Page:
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Our son is a forgotten American hostage suffering in a Russian labor prison

Imagine you spend each day in a foreign country surrounded by people who speak a language you don’t understand.

You work long hours in a factory, not by choice, then return to a room — a small confined space with a hole in the floor for a toilet and bars and guards who ensure you stay there.

You don’t sleep well because the floor is more comfortable than the iron bed.

Your health is in decline.

You had a stroke last fall and the care you receive isn’t “care” at all.

You did nothing that warrants your present circumstances.

You shouldn’t be there.

You are a prisoner convicted of a crime you didn’t commit in a country where justice doesn’t reside.

We describe our son: Jimmy Wilgus, an American citizen and political prisoner of more than six years unjustly held in IK-17, a penal colony in Mordovia, Russia.

Jimmy Wilgus
free jimmy wilgus website

About two dozen Americans are in Russian prisons or penal colonies — repurposed Soviet gulag labor camps built in the 1930s.

Perhaps you’ve heard the names of one or two who have some celebrity.

The rest are memory-holed, unknown or forgotten by all but their immediate family and friends. But they matter, too.

Our son’s tale of injustice began Nov. 7, 2016.

Four men grabbed him on the street, threw him into a car and took him to a Moscow police station.

Police officers
AFP via Getty Images

The police coerced Jimmy into signing a false confession to charges of indecent exposure.

We Americans have trials by juries of peers, are innocent until proven guilty, are guaranteed Miranda rights and have equal justice under law.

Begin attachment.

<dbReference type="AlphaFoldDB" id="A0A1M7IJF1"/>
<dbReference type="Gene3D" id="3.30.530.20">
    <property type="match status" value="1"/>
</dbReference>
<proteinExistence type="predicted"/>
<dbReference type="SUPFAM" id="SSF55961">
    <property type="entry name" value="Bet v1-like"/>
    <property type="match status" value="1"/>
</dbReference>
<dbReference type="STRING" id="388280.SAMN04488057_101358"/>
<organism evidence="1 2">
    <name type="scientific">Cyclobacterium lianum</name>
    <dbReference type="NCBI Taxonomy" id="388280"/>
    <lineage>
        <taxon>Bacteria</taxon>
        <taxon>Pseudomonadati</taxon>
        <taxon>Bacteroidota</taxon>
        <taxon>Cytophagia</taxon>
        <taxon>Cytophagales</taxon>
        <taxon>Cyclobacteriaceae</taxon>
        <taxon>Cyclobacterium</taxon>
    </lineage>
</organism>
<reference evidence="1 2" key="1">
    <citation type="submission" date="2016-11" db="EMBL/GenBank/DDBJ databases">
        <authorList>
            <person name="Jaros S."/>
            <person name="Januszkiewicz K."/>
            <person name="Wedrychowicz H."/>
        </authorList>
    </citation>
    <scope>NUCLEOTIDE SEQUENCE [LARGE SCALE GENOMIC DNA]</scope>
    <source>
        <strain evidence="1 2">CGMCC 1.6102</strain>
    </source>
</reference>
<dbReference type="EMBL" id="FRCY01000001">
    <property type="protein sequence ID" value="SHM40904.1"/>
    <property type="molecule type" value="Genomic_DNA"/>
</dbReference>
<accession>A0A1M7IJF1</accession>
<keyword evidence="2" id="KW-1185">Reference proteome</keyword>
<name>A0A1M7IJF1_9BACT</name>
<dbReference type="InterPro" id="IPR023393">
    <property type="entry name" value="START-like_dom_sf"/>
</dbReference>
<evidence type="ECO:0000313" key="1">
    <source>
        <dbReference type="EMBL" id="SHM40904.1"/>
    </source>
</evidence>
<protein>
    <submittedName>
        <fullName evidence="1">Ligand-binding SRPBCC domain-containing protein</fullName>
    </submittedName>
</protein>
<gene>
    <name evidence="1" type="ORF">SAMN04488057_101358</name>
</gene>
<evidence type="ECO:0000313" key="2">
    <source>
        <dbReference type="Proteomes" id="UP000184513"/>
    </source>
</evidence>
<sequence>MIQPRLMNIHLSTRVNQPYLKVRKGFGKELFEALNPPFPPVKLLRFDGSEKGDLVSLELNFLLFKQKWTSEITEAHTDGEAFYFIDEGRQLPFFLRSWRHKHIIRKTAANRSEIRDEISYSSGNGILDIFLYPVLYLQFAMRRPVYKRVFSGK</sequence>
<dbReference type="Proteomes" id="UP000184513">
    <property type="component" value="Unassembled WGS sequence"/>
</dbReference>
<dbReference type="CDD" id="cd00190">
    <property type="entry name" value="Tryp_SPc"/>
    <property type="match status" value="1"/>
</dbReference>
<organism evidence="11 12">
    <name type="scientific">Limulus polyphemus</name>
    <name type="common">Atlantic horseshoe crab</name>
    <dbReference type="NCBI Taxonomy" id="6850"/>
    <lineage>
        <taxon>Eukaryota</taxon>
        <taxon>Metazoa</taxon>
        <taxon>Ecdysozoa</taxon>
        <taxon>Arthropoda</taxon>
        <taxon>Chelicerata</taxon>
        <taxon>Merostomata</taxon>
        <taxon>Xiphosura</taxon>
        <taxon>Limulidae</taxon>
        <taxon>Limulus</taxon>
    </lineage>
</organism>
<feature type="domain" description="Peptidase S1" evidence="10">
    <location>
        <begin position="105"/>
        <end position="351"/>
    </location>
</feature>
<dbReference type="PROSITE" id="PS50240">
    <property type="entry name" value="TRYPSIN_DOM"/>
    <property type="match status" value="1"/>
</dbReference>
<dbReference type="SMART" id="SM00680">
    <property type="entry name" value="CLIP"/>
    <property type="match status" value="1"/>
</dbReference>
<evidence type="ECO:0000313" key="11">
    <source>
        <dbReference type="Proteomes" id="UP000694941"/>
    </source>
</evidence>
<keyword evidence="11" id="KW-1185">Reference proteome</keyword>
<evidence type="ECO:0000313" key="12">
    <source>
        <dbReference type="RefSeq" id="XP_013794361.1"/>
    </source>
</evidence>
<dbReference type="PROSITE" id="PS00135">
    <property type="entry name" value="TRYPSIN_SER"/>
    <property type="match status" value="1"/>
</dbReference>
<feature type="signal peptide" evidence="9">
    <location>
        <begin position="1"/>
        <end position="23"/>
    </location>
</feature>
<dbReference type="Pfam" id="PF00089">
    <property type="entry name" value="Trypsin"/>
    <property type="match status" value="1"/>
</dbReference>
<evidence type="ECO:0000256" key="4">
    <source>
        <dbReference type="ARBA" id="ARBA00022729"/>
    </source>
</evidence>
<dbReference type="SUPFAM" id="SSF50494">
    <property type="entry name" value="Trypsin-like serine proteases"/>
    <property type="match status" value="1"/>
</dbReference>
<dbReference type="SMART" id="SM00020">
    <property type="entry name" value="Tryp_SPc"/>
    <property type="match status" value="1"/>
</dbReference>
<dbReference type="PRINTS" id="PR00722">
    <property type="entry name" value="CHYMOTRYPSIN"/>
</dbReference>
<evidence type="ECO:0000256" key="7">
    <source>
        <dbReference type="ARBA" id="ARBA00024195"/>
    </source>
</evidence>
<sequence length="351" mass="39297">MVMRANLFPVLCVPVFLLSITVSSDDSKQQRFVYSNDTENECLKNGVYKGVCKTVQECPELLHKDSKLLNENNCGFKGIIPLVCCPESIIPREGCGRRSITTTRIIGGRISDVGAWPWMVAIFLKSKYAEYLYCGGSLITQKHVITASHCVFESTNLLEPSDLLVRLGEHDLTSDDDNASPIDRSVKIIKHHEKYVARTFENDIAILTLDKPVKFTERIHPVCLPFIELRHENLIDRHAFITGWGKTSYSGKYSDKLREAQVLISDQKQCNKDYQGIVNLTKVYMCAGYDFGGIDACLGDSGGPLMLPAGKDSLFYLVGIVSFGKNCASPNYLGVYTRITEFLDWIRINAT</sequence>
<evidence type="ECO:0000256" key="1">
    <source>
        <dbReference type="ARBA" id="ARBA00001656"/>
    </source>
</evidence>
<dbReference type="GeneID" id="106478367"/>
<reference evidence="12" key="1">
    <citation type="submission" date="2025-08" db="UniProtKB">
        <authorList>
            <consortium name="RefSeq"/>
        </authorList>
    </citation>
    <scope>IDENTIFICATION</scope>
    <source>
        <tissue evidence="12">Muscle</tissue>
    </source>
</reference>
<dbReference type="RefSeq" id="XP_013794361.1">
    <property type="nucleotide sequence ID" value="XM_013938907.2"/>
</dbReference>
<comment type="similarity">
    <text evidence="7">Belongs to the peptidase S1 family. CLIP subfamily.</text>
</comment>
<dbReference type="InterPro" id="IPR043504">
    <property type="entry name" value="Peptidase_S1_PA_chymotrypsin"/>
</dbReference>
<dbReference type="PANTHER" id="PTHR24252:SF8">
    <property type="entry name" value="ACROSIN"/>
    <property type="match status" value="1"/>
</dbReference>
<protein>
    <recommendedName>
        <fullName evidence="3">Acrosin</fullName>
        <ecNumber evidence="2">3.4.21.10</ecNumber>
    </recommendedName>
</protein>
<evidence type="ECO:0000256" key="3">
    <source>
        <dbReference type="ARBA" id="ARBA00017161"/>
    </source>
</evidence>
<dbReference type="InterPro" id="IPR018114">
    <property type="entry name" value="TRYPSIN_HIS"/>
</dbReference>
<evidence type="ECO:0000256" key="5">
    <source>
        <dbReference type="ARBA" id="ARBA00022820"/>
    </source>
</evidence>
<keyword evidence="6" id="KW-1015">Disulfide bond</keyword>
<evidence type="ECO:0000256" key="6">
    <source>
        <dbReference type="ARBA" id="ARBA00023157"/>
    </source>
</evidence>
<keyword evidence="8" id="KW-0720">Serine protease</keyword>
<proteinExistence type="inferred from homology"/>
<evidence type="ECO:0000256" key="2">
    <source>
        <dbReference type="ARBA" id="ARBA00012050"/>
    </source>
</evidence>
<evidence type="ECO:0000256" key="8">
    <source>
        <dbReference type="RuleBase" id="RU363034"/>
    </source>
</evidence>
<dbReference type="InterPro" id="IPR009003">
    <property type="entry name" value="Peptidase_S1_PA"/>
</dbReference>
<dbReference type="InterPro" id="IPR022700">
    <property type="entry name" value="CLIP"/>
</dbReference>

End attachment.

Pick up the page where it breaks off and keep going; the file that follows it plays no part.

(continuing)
Russia is different: The accused must prove their innocence and the conviction rate is 99%.

It recalls what Lavrentiy Beria, the secret police chief, purportedly said of the Soviet justice system: “Show me the man and I’ll find you the crime.”

An American in Russia is a foreign visitor until imprisoned; then he becomes a commodity to be traded when Russia needs a concession on the world stage.

Vladimir Putin
Getty Images

Jimmy was tried behind closed doors with no jury and no representation from the US Embassy allowed.

When an interpreter tried to translate for him, the court silenced him.

The judge predictably declared him guilty and sentenced him to 12.5 years in a Russian penal colony — a remote, isolated institution designed to break the spirits and wills of prisoners.

We’re proud to say IK-17 has failed to break Jimmy’s spirit and will — but it has destroyed his health.

He now suffers from a spinal issue, osteochondrosis, as well as a failing liver and hypertension that wasn’t present prior to his incarceration.

On Aug. 10 last year, Jimmy collapsed because of a stroke, his left side temporarily paralyzed.

Although granted orders to transfer to a hospital for care, it wasn’t until Aug. 19 that the hospital sent a truck to transport him.

Jimmy’s attorney had to get a court order for an MRI. 

Months have passed.

He still awaits an MRI while his health declines.

This punishing experience for Jimmy and unremitting one for us, his parents, takes a toll.

We are octogenarians who’d rather enjoy our golden years peacefully, but we pray daily for his life and freedom, working tirelessly for his release.

We’re thankful for family, friends and government officials who have helped (though the State Department seems to give more attention to higher-profile cases).

We won’t stop until Jimmy has his health back and is free from this cruel environment.

We love our country and are grateful for the many blessings that citizenship confers on all who proudly call ourselves American.

When we leave our shores, we should be secure in the knowledge that just as our dedication to our country remains so does our country’s dedication to us.

Seeking justice for American citizens should know no borders.

James & Bella Wilgus are Jimmy’s parents.